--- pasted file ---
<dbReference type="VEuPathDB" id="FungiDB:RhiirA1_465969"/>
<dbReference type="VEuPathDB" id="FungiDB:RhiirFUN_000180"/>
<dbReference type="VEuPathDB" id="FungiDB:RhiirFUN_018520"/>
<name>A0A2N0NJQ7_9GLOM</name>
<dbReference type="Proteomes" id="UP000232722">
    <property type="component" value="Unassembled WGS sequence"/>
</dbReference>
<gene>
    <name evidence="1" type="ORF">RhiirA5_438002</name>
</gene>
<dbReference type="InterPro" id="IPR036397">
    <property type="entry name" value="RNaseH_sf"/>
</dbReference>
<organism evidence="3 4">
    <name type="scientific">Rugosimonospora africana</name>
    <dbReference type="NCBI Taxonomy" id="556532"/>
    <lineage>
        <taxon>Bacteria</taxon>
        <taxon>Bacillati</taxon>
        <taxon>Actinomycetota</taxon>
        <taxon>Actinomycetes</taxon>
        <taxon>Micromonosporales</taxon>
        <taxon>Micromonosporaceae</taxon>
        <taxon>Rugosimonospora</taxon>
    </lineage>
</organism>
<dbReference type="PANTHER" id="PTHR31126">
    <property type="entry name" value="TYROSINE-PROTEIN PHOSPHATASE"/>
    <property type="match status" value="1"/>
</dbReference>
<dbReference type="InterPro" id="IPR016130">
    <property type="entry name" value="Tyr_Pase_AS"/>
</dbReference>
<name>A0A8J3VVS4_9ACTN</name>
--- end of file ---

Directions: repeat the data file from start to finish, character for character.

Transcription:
<dbReference type="VEuPathDB" id="FungiDB:RhiirA1_465969"/>
<dbReference type="VEuPathDB" id="FungiDB:RhiirFUN_000180"/>
<dbReference type="VEuPathDB" id="FungiDB:RhiirFUN_018520"/>
<name>A0A2N0NJQ7_9GLOM</name>
<dbReference type="Proteomes" id="UP000232722">
    <property type="component" value="Unassembled WGS sequence"/>
</dbReference>
<gene>
    <name evidence="1" type="ORF">RhiirA5_438002</name>
</gene>
<dbReference type="InterPro" id="IPR036397">
    <property type="entry name" value="RNaseH_sf"/>
</dbReference>
<organism evidence="3 4">
    <name type="scientific">Rugosimonospora africana</name>
    <dbReference type="NCBI Taxonomy" id="556532"/>
    <lineage>
        <taxon>Bacteria</taxon>
        <taxon>Bacillati</taxon>
        <taxon>Actinomycetota</taxon>
        <taxon>Actinomycetes</taxon>
        <taxon>Micromonosporales</taxon>
        <taxon>Micromonosporaceae</taxon>
        <taxon>Rugosimonospora</taxon>
    </lineage>
</organism>
<dbReference type="PANTHER" id="PTHR31126">
    <property type="entry name" value="TYROSINE-PROTEIN PHOSPHATASE"/>
    <property type="match status" value="1"/>
</dbReference>
<dbReference type="InterPro" id="IPR016130">
    <property type="entry name" value="Tyr_Pase_AS"/>
</dbReference>
<name>A0A8J3VVS4_9ACTN</name>